Congestion at the Cat Lai Terminal in HCMC and its surrounding areas is a common sight but the reasons for the congestion and the solutions to reducing jams remain unclear. The Trade Facilitation Program financed by the United States Agency for International Development (USAID) has completed a prefeasibility study on anti-congestion and facilitating trade logistics at the Cat Lai Port, with three main groups of recommendations.
Challenges facing Cat Lai Port
Situated on the Soai Rap River, some 24 kilometers from downtown HCMC and 37 kilometers from the Cai Mep terminal in Ba Ria-Vung Tau Province, the Cat Lai Port plays an important role in international trade though the port is too small to receive deepwater vessels, as the Cai Mep Port does. Despite its good performance, the Cat Lai Terminal is facing several challenges causing overloading and lessening economic operations.
The first challenge threatening the stability and efficiency of the Cat Lai Port is traffic congestion. In 2019, some 6.45 million TEUs were handled in HCMC, with over 4.9 million 20-foot containers handled at the Cat Lai Port. The volume of containers via the port soared to 5.82 million TEUs in 2020, according to the report.
According to Saigon Newport Corporation, the operator of the Cat Lai Port, each day sees 16,400 vehicles arrive at the port on average. The figure reaches up to 22,000 vehicles at times. These vehicles must line up waiting for two or three hours before passing through the gate of the port, causing severe congestion in the surrounding area. A line of 16,400 trucks stretches 322 kilometers.
The demand for addressing the traffic congestion becomes urgent due to the rising volume of containers going through the Cat Lai Port. The volume is forecast to double by 2030, piling pressure on the current infrastructure and port system.
Besides, the increase in containers will weaken the capacity of customs agencies and other units in charge of handling transactions and documentation. Customs operations at the Cat Lai Port are going well, but will face some challenges if commercial transactions accelerate.
The stronger commercial flow will increase the burden on all services and the existing operation process at the port, especially those conducted in writing.
Customs agencies face an escalating volume of transactions and need to cater to the needs of all communities of traders. They use various information technology systems to handle goods transport, but these systems are not as reliable as they were meant for initial purposes. As such, handling transactions continues depending on paper-based procedures. Also, incomplete digitalization will slow down the customs operation at the port in the coming years.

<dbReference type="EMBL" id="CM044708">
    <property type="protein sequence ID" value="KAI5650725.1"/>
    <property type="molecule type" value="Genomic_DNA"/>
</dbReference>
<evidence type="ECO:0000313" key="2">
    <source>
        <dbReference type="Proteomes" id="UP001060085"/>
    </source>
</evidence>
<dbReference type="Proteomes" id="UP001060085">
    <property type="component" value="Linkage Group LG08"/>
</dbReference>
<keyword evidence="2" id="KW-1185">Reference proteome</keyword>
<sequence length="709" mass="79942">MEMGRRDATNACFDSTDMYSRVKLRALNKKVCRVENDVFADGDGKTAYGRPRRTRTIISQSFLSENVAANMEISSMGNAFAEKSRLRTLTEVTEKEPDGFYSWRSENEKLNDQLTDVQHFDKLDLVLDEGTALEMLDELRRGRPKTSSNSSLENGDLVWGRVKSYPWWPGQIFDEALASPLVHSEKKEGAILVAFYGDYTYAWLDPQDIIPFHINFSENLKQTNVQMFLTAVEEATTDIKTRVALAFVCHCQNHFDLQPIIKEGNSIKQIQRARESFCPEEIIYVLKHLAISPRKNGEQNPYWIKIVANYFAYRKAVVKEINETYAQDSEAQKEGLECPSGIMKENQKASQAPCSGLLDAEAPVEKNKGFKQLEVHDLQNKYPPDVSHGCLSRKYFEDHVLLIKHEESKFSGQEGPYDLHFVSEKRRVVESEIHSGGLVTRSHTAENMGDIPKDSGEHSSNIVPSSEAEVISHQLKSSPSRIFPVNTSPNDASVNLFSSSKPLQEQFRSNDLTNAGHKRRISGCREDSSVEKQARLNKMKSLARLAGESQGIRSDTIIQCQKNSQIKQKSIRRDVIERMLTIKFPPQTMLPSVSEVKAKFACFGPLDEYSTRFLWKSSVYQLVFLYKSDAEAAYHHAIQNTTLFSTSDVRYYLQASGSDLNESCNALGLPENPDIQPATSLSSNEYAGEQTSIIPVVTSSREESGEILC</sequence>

Immediate fixes for this problem
The pre-feasibility study pinpoints recommendations classified into three groups to ease congestion and facilitate trade logistics at the port.
The first group of recommendations focuses on technical improvement, which is thought to be trivial but is extremely practical to help ease congestion. This can be conducted right now and will bring about positive results. The group factors in building truck yards near the Cat Lai Port, increasing the number of lanes at the port’s gate, quickening procedures at the gate and setting up priority lanes geared for previously cleared containers.
Next, it is vital to leverage information technology solutions to enhance operational performance. The study suggests installing optical character recognition tools, radio frequency identification devices and cameras at the gate of the port to shorten the handling time.
In addition, the street turn solution, meaning delivering a load and then using empty containers to pick up another load, should be employed at the port to help reduce the trips and number of vacant vehicles.
Furthermore, a terminal operating system, or TOS, will play a key part in controlling and optimizing the movement of containers at the port. Currently, containers that are obviously capable of customs clearance and those barely capable are jumbled together, making it hard to clear the former.
The final group of recommendations is associated with the supervision and assessment of effectiveness. The group focuses on building a Key Performance Indicator system and the national port management information system. For enterprises, TOS can collect data from real-life trade operations at each port. These data garnered from all ports nationwide will provide useful information for the Government’s supervising and planning operations to ensure the competitiveness of the national port system.
As for operations related to designing and deploying a port management information system, the Vietnam Maritime Administration currently has no database or information systems to help make decisions, control and plan ports and maritime infrastructure. As a result, the urgent need is to build and update the database for the port management information system to manage administrative procedures associated with vessels and traffic flows and manage data on port services and infrastructure.
Congestion at the Cat Lai Port is a typical example, urging agencies and units to take action to avoid a similar problem at other ports in the country. Applying technology, especially digital technology, to data-related operations is needed to boost the efficiency of Vietnam’s port system. Hopefully, such valuable recommendations will be weighed carefully and put into practice as soon as possible.